The people of Pakistan have never felt safer, so of course this presented an ideal opportunity for non-state actors to instigate conflicts within the country. India had literally been waiting for such an opportunity and after the Pulwama attack, they did not think twice before putting all the blame on Pakistan.
WWI started only because of an assassination. Keeping this in mind, a militant-led suicide bombing and a retaliatory breach of the LoC is more than enough reason for Pakistan and India to go to war.
However, just because ‘we can’, does not mean that ‘we should’. We are a reasonable nation and we preach peace. The people of India are not responsible for the actions of their leadership, just as the people of Pakistan are not responsible for every act of terrorism in the world.
Our country needs to focus on the problems prevalent within our internal affairs if we are to be influential in the world. We cannot afford to enter into a war that might make us sustain our borders but lose country and people simultaneously.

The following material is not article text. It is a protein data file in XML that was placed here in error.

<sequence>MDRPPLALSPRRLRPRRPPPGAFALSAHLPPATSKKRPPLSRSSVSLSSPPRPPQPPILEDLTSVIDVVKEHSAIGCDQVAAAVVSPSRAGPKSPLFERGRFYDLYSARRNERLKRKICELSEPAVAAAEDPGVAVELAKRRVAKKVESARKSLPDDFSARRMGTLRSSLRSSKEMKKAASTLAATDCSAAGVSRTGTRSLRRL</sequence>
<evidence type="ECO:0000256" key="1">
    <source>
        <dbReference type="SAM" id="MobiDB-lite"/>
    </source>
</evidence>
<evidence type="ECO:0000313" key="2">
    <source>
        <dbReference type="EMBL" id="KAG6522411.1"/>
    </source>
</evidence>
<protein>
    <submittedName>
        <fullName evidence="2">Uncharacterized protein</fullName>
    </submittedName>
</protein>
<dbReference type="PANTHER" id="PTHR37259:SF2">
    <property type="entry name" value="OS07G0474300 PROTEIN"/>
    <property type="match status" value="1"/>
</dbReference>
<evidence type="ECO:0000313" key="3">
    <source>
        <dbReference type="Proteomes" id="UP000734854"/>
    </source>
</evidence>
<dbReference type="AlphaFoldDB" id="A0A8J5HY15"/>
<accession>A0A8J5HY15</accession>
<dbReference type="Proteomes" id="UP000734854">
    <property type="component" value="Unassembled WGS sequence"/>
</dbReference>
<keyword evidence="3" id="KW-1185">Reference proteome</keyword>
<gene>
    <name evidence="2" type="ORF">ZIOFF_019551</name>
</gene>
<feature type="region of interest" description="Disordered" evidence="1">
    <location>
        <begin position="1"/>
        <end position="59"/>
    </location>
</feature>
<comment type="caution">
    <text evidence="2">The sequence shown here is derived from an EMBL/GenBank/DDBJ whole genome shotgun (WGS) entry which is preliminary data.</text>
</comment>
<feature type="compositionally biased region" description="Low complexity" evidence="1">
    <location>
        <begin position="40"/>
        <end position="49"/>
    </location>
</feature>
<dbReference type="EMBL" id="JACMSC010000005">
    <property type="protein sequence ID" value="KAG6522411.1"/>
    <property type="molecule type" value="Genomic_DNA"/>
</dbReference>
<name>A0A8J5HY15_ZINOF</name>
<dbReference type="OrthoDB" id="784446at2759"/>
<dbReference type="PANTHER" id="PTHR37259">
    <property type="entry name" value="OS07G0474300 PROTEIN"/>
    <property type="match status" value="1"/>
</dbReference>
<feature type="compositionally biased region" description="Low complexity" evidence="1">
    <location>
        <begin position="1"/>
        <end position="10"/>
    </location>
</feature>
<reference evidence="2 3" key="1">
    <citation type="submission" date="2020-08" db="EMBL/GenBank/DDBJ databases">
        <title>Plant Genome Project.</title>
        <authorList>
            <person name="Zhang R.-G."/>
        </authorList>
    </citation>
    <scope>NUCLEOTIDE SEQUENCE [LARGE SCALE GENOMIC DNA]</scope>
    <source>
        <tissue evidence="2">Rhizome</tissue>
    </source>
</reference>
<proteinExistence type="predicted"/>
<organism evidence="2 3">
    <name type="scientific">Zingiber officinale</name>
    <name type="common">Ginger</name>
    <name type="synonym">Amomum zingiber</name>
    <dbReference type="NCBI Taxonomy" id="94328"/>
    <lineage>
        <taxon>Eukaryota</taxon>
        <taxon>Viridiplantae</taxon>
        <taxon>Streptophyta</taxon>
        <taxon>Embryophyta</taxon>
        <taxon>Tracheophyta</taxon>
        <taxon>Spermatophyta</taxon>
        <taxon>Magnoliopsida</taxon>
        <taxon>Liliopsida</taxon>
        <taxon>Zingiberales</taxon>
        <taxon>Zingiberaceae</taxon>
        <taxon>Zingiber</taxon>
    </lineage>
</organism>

It has taken us nearly a century to reach a point where Pakistan is ready to enter into strategic relationships with the developed world. The world has a certain perception of what Pakistan is – a land characterised by religious extremists and illiterates, ruled by corrupt elites.
The recent undertakings by the Tehreek-e-Labaik Pakistan (TLP) show just how much support such organisations have and how little they care about the success of Pakistan. But our job is to not let this perception become the whole truth.
Anyone who speaks up against war is not a traitor or an unpatriotic anti-nationalist. This is not the Game of Thrones. This is the real world, with real countries and real life soldiers, living in the 21st century. Winning wars will not buy us international influence, but socio-cultural and economic diplomacy just might.
The views expressed by the writer and the reader comments do not necessarily reflect the views and policies of The Express Tribune.